President Donald Trump on Monday signed an executive order to impose sanctions and visa bans on some members of the Turkish government as relations between the two countries worsened.

The U.S. will place sanctions on three of Turkey’s most powerful officials ― the ministers of defense, energy and interior ― and its departments of defense and energy, Treasury Secretary Steve Mnuchin said Monday.

“To avoid suffering further sanctions imposed under this new Executive Order Turkey must immediately cease its unilateral offensive in northeast Syria and return to a dialogue with the United States on security in northeast Syria,” Secretary of State Mike Pompeo said in a statement.

The president first announced the order in a tweeted statement earlier Monday, noting that some U.S. troops would remain in Syria “to monitor the situation.”

The order comes roughly a week after Trump’s widely condemned decision to abandon U.S.-allied Kurdish forces in northern Syria ― a move experts warned would allow Turkish forces to invade the area and likely lead to the reemergence of the self-proclaimed Islamic State. 

Turkey launched airstrikes against the Kurds in northern Syria on Wednesday. Turkish-led forces have targeted Syrian border towns previously held by Kurdish militia, and hundreds of ISIS fighters escaped detention amid the chaos.

In response, Trump said the U.S. would impose sanctions against some current and former officials of the Turkish government. The president also said in his statement earlier Monday that he would call off negotiations for a $100 billion trade deal with Turkey.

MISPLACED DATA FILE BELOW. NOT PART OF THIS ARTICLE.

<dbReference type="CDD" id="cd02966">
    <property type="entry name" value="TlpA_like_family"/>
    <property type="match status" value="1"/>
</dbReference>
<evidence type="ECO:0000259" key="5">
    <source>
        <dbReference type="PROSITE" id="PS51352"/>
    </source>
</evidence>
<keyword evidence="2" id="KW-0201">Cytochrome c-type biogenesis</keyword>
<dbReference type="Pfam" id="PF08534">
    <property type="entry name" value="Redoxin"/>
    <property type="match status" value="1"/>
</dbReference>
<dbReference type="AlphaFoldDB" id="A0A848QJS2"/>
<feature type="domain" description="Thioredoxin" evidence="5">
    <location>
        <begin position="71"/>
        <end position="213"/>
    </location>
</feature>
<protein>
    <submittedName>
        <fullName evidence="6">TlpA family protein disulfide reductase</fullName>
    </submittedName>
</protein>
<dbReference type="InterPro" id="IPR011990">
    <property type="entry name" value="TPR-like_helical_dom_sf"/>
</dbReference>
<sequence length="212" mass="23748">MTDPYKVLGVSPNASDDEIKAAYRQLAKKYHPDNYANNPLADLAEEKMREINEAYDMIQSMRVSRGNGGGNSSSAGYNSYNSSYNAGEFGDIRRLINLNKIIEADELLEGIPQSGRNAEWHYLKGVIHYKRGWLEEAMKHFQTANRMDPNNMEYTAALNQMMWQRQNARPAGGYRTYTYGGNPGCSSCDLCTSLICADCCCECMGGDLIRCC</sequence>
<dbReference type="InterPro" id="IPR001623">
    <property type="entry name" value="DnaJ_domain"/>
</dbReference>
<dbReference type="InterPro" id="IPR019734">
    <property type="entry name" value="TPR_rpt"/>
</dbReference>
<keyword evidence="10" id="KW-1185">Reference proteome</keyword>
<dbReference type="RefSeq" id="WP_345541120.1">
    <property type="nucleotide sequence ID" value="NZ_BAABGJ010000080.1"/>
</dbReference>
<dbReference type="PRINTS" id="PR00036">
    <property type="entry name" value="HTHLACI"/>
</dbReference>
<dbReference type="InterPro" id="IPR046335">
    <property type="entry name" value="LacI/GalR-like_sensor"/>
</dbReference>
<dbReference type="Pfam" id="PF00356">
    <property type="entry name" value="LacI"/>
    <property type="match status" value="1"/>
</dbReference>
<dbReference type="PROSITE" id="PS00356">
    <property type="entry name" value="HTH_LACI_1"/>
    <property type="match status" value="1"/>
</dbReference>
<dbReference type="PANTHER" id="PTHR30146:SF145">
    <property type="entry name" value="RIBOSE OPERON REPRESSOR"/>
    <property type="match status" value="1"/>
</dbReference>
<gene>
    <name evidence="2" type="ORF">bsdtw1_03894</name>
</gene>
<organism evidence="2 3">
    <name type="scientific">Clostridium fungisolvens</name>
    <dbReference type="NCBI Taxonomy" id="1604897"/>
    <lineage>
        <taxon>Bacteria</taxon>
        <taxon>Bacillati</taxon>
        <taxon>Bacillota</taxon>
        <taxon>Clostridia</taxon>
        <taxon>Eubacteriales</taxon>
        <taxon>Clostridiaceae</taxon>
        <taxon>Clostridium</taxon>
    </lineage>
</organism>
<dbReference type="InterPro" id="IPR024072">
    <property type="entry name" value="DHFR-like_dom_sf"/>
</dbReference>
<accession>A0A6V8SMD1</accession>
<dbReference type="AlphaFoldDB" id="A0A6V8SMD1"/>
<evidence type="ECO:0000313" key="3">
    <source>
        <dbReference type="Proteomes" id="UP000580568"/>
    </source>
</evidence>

“I am fully prepared to swiftly destroy Turkey’s economy if Turkish leaders continue down this dangerous and destructive path,” Trump said.

Trump’s move likely won’t have immediate consequences, such as an end to the Turkish offensive. The Treasury and State Departments will have to identify which individuals to sanction and they will likely be careful to avoid especially powerful figures in Turkish politics or the military with whom the U.S. is likely to interact in the future, given Turkey’s continued membership of the NATO alliance.

American sanctions also have relatively limited effect on Turkey because the country is far more economically reliant on the European Union, which has yet to say it will also implement sanctions over Syria and is traditionally more cautious than Washington in its dealings with Ankara.

This article has been updated with more information on the sanctions and their likely effect.



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